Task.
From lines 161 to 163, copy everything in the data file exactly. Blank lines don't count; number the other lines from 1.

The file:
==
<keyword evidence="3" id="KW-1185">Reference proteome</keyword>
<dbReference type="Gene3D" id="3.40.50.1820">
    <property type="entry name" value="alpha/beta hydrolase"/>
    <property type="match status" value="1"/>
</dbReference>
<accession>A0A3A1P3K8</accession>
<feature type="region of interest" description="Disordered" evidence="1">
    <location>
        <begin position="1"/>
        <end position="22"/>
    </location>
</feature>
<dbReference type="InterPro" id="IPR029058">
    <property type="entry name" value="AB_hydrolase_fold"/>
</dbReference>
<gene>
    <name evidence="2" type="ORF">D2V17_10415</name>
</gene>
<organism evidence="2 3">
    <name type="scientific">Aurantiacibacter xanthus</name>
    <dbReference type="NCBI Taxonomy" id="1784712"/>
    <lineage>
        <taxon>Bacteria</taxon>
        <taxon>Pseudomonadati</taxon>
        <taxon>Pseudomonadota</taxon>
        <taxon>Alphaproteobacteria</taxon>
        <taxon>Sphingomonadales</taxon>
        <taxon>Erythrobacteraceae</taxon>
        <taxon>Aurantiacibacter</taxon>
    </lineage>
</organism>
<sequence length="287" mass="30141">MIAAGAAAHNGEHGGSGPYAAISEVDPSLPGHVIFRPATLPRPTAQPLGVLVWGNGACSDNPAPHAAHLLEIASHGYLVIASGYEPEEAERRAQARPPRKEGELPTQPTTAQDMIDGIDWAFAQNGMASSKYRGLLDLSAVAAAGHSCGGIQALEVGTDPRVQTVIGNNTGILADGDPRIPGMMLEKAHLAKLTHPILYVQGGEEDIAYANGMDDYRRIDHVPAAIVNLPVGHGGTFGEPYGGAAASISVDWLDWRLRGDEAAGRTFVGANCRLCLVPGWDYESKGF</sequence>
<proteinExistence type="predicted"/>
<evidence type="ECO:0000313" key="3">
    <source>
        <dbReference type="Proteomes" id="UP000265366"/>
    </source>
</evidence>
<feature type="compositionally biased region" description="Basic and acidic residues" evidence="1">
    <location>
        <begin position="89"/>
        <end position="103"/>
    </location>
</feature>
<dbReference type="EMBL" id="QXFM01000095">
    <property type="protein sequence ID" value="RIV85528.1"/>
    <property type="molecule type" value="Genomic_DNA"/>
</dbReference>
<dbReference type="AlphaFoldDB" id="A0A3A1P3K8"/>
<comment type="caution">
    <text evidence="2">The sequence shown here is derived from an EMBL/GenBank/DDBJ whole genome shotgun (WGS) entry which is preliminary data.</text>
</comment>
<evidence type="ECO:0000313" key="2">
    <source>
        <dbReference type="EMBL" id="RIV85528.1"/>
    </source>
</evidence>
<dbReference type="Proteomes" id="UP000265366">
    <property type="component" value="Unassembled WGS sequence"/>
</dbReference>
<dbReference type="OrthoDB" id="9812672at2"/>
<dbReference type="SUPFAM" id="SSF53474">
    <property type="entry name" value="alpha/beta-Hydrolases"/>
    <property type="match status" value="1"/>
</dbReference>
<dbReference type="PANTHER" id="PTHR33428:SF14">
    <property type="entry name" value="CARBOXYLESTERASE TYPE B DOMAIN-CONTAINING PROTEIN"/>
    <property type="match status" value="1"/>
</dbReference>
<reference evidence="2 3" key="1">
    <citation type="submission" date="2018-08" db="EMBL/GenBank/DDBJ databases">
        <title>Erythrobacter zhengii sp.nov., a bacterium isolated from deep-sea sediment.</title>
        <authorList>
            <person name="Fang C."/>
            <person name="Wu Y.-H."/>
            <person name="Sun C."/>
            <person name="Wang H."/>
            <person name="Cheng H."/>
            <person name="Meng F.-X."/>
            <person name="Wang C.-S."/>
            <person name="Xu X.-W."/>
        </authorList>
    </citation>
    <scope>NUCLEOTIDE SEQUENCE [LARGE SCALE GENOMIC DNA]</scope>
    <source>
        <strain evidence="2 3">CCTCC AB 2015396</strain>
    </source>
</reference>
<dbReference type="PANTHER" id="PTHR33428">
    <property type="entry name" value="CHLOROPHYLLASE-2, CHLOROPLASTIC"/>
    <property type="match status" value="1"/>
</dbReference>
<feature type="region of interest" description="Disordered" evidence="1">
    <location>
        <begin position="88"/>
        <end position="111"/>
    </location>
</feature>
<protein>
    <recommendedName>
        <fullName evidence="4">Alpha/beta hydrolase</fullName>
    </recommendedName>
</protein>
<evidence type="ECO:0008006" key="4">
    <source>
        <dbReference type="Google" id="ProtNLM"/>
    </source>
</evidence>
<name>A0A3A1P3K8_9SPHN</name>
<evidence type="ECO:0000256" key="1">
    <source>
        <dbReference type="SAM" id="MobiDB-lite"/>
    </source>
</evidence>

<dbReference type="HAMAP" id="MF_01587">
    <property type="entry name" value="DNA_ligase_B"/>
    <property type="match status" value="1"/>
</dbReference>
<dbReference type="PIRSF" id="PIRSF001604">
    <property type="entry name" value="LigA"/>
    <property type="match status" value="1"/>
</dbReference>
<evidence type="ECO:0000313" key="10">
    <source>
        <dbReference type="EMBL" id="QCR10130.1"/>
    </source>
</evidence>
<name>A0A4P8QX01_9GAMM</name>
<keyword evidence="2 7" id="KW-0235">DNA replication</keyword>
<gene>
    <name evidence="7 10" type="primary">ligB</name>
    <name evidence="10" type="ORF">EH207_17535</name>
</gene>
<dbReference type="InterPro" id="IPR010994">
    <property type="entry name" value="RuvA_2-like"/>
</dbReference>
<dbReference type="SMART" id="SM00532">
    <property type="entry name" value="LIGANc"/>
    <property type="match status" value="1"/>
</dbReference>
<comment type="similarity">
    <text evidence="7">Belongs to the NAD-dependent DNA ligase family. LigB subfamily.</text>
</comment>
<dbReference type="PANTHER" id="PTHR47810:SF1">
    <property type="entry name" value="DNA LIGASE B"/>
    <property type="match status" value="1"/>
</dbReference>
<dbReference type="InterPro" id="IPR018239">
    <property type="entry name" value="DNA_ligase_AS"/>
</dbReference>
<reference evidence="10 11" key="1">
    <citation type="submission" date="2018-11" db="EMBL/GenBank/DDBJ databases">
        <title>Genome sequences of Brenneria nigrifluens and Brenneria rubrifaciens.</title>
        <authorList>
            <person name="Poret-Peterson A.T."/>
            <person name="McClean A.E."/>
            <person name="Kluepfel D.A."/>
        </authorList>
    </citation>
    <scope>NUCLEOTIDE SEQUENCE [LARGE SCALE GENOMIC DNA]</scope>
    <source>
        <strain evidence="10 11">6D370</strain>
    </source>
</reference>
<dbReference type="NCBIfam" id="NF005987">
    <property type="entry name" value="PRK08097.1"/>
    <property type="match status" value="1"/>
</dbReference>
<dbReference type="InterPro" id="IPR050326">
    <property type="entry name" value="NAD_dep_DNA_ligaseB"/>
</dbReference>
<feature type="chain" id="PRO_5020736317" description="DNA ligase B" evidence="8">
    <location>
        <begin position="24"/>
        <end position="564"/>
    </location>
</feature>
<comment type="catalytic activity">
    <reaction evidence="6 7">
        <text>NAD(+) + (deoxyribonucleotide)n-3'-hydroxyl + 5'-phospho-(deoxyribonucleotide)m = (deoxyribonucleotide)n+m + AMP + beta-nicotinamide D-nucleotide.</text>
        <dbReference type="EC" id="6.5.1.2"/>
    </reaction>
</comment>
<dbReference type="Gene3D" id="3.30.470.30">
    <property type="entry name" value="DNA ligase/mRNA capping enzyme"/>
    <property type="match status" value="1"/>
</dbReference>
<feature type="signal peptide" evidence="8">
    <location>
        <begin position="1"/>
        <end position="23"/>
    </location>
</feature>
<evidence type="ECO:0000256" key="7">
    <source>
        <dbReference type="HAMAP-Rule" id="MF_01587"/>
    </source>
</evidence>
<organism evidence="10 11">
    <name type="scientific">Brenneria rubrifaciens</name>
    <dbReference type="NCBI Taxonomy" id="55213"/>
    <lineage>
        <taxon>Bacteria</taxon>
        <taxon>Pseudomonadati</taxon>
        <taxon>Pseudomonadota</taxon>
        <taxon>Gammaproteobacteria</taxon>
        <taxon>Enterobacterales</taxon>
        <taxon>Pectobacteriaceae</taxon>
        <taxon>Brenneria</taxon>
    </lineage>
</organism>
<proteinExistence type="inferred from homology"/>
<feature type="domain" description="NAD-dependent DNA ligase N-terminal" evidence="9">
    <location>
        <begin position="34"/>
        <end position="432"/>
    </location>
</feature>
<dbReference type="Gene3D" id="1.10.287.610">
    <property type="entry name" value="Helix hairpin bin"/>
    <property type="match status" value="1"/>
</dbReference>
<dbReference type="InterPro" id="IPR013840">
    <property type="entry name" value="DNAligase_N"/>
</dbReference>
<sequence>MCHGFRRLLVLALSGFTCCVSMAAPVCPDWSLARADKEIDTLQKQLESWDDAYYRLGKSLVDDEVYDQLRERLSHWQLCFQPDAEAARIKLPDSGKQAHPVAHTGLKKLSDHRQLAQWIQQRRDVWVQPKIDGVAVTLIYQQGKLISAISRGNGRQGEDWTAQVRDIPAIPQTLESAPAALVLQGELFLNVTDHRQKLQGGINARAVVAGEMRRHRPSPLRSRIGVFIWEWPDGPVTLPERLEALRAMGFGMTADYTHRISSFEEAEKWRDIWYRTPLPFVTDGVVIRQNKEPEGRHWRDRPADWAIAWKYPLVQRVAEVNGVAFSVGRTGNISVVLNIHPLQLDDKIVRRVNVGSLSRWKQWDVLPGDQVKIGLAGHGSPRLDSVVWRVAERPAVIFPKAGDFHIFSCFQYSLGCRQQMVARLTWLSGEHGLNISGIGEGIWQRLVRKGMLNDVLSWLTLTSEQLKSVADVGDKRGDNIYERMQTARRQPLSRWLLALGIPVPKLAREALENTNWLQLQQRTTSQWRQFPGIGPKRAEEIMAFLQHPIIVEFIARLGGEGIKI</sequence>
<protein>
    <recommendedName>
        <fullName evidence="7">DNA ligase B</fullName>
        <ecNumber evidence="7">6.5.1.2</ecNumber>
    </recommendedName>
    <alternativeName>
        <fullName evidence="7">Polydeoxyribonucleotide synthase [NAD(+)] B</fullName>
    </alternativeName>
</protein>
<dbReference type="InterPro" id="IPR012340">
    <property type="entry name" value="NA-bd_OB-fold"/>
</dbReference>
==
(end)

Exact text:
    <source>
        <strain evidence="10 11">6D370</strain>
    </source>